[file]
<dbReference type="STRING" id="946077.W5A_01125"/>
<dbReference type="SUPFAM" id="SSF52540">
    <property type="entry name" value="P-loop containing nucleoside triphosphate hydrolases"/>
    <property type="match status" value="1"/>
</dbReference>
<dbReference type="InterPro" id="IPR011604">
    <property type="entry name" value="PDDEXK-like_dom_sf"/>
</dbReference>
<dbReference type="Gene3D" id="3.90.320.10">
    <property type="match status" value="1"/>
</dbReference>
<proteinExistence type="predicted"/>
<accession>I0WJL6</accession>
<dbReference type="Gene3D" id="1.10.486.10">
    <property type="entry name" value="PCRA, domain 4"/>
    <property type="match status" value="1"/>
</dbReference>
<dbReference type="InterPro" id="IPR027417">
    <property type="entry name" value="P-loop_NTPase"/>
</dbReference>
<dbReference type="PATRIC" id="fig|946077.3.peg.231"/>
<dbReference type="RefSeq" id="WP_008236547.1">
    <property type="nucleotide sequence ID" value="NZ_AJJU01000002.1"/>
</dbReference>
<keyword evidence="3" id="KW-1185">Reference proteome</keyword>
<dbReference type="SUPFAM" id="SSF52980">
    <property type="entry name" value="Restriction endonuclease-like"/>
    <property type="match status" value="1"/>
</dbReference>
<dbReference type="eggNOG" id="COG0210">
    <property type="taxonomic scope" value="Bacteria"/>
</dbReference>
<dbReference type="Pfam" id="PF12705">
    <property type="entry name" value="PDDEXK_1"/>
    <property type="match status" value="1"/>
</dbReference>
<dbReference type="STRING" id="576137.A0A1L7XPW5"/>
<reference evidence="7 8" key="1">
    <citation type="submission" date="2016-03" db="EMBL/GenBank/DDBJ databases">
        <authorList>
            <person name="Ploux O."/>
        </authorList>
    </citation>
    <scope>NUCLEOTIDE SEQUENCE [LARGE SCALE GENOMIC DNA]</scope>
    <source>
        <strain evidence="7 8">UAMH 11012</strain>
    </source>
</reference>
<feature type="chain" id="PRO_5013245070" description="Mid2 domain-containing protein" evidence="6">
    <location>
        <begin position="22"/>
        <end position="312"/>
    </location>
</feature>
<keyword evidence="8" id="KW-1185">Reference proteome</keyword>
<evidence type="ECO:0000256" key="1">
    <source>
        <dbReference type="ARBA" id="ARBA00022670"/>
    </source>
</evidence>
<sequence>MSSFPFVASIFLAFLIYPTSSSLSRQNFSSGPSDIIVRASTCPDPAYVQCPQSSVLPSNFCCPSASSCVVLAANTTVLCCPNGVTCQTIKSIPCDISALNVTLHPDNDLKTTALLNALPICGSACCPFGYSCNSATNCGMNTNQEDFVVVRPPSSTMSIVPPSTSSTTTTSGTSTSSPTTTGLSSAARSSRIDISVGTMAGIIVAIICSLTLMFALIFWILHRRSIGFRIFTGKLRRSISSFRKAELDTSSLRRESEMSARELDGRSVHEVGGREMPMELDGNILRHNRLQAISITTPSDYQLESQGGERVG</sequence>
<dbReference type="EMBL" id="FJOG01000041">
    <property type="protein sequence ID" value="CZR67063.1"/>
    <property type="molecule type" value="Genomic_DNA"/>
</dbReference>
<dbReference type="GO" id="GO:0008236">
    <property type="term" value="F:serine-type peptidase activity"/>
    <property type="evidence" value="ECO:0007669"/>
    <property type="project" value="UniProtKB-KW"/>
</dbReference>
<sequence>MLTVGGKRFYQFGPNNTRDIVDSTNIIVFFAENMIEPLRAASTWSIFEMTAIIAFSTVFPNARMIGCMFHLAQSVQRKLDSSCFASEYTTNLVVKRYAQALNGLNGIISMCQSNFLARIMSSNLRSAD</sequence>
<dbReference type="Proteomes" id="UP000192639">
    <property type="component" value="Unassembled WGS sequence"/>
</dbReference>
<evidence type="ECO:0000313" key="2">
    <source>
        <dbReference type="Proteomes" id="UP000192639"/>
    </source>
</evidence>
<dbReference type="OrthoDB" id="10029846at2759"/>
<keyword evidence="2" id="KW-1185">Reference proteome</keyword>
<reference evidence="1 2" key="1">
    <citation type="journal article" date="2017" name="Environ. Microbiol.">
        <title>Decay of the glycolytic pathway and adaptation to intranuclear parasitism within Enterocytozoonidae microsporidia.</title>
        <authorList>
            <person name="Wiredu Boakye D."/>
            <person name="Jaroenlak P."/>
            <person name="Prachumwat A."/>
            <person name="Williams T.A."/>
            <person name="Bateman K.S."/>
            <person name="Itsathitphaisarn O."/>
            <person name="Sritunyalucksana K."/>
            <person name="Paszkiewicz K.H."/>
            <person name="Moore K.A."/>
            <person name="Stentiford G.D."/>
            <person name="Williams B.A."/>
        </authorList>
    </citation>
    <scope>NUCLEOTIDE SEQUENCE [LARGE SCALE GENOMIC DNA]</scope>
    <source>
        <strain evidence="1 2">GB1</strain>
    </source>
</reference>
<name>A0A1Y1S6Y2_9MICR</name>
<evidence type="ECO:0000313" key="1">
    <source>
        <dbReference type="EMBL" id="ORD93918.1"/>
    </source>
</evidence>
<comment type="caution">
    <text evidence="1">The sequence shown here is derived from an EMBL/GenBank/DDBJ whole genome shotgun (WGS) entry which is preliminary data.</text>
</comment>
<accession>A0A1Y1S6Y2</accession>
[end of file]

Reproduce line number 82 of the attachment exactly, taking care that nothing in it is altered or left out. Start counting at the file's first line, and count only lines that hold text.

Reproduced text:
<reference evidence="1 2" key="1">